For a new mother most any irregularity in her baby’s “numbers” is cause for concern.

 

Panic and concern ensue if baby has not ingested enough ounces of milk or spoonfuls of oatmeal, has had too few hours of sleep, or hasn’t burped and pooped the usual amounts. It’s all about the numbers and the norms, according to the experts.

For me, it was Dr. Spock. I lived by what Spock said my baby should be doing and if all was well in the normal range, I was fine. The first cold and high fever was a Red Alert, and my parents were called in for consultation. I wondered what I’d do if anything “bad” happened to my son or if he came down with an illness that wasn’t treatable.

I haven’t faced the uncertainty and fear parents endure when their child is diagnosed with a serious or life-threatening or even terminal illness. To address this subject, I turned to an admired friend who not long ago lost a child. I asked her to share what helped her and her family through the illness and the eventual death of her precious little person, who they’d welcomed with such excitement, love and visions of a future in which to love and guide this welcomed addition to the family. She and her family inspired me as I kept up with their journey from a distance; in fact, they continue to inspire all who know them. With her permission and my deep gratitude, I share her words:

“Prayer, the hope that we’ll be together again no matter what, the willingness to accept that we don’t and won’t ever have all the answers, and willingness to accept that, for some reason, this experience fell to us all just worked together to help us cope and deal.”

She went on to talk about other parts of their journey, which included the love of family and friends who shared time, food, comfort, support and a willingness to be present with them whether at home or at the hospital.

She also expressed that new friendships formed with other parents and family members of children and babies in extended stays for medical conditions were invaluable. The bond between parents of sick children is a strong one and goes beyond the hospital walls. I’ve heard from others about how these folks keep in touch long after the hospital stays to celebrate memories, milestones, or even to grieve losses. The comfort of those in similar circumstances is precious. When people are hurting, an understanding word, kind touch, shared tears and warm embraces are healing sources.

Faith, family and friends are crucial to those whose children are facing a life-threatening disease. Another helpful tool I’ve heard from my friend was to gather facts, and I heard this from others as well: Gather all the information you can, so you know what you’re dealing with. Talk to the doctors about your findings, and ask them to discuss what is relevant, applicable and important to the diagnosis and treatment of your child. Information is both comforting and terrifying, yet most parents have a need-to-know that transcends their fear. This allows them to participate in their child’s treatment with some degree of familiarity. I understand. It’s always been a lot easier for me to know what I’m facing rather than letting my imagination run amok and put me in a state of blithering idiocy. Frequent meetings with the medical personnel were also mentioned as a coping tool. Talk to the doctors and nurses involved in the care of your child about treatment options and outcomes and the future. This helps all parents going through a difficult journey. Most parents would walk through fire for the safety and well-being of their children, so finding out what lies ahead helps them prepare for the battle ahead, to get emotionally steady to remain engaged and strong.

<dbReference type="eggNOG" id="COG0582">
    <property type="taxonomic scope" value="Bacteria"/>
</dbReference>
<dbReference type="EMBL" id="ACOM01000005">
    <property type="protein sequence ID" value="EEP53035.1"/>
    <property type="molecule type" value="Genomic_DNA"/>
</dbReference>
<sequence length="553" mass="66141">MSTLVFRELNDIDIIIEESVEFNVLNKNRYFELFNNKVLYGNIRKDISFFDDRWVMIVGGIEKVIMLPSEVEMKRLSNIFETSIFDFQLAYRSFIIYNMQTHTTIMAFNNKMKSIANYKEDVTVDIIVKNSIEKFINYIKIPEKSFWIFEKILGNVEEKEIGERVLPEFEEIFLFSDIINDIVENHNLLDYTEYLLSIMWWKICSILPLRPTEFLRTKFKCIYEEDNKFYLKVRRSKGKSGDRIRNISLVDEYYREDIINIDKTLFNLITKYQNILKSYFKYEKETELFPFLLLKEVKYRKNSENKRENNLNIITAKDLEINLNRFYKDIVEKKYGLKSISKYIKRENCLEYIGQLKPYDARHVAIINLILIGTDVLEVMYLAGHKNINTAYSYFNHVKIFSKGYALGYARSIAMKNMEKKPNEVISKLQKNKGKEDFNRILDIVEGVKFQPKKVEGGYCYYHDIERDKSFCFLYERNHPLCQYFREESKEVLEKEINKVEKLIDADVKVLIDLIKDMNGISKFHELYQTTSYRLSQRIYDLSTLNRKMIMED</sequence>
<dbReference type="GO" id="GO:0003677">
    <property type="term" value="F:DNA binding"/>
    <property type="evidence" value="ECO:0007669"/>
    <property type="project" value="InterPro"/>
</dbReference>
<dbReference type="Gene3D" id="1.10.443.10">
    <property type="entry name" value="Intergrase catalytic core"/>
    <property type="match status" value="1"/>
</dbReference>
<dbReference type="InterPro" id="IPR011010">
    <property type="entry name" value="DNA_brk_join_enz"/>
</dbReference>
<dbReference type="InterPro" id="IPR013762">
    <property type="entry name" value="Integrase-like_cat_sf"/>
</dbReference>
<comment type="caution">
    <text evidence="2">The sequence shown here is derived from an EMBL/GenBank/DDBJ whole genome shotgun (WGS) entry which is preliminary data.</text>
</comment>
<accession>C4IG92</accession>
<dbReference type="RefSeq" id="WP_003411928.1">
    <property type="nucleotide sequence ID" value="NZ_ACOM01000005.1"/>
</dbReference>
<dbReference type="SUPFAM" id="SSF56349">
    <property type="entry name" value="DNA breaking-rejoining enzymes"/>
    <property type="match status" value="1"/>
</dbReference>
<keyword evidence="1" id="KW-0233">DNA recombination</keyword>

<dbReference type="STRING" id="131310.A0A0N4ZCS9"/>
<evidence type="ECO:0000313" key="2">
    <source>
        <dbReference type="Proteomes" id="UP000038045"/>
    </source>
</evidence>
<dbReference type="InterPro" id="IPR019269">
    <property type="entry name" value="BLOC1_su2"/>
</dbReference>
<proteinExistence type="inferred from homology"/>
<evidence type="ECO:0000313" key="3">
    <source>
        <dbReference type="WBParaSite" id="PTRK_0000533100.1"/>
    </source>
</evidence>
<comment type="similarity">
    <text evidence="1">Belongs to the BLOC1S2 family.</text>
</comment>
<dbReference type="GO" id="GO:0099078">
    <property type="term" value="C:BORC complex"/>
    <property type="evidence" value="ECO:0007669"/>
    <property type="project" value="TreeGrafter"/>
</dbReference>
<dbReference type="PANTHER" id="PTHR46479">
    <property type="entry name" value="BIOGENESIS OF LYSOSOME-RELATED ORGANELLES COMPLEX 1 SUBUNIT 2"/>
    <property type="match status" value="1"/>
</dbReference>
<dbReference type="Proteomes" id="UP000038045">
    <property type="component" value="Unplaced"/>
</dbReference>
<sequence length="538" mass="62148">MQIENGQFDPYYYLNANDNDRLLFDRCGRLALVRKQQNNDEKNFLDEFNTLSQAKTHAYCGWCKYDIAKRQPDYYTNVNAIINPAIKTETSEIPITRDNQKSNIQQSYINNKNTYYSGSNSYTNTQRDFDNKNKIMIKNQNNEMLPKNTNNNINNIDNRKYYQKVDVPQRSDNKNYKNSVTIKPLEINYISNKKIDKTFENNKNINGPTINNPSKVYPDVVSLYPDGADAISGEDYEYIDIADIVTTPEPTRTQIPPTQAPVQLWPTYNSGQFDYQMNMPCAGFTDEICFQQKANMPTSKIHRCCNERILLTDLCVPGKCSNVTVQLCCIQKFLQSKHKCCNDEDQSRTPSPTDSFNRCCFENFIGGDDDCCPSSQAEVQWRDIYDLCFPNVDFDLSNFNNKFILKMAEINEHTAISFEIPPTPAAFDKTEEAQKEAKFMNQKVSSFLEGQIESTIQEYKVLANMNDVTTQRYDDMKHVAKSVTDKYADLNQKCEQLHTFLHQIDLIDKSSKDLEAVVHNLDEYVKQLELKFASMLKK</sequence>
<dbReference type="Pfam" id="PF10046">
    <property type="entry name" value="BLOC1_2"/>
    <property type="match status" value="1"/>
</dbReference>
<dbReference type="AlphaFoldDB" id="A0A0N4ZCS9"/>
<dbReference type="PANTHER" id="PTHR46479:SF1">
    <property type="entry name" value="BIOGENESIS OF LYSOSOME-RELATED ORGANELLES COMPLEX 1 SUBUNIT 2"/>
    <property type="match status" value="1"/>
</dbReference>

Seeking help from a medical professional is certainly ideal. Parents living through the terror of losing a child, or the possibility of loss, can feel so many conflicting emotions along with this fear. Talking to someone who is not emotionally embedded can help parents sort through these emotions; he or she may also gain comfort from sharing what cannot be spoken aloud to others. Many parents accept that they are anxious, afraid and sad beyond words, but might have some trouble expressing the normal, but disconcerting experience of anger and resentment that is associated with their children having to endure the illness and its treatments. Counseling can help. Support groups may be of assistance as well. I recommend any resource that is helpful, useful and comforting.

I think any parent will tell you that you don’t know what vulnerability feels like until you have a child. At that point your heart and happiness begin to dwell outside your body, and control over both is arbitrary. All good parents get this, and the looks they share with other parents in the waiting rooms at children’s hospitals are universal. They convey fear, compassion, understanding and hope.

Faith, family, friends and facts can each help. None will cure, but all can comfort and sometimes that’s as good as it gets.


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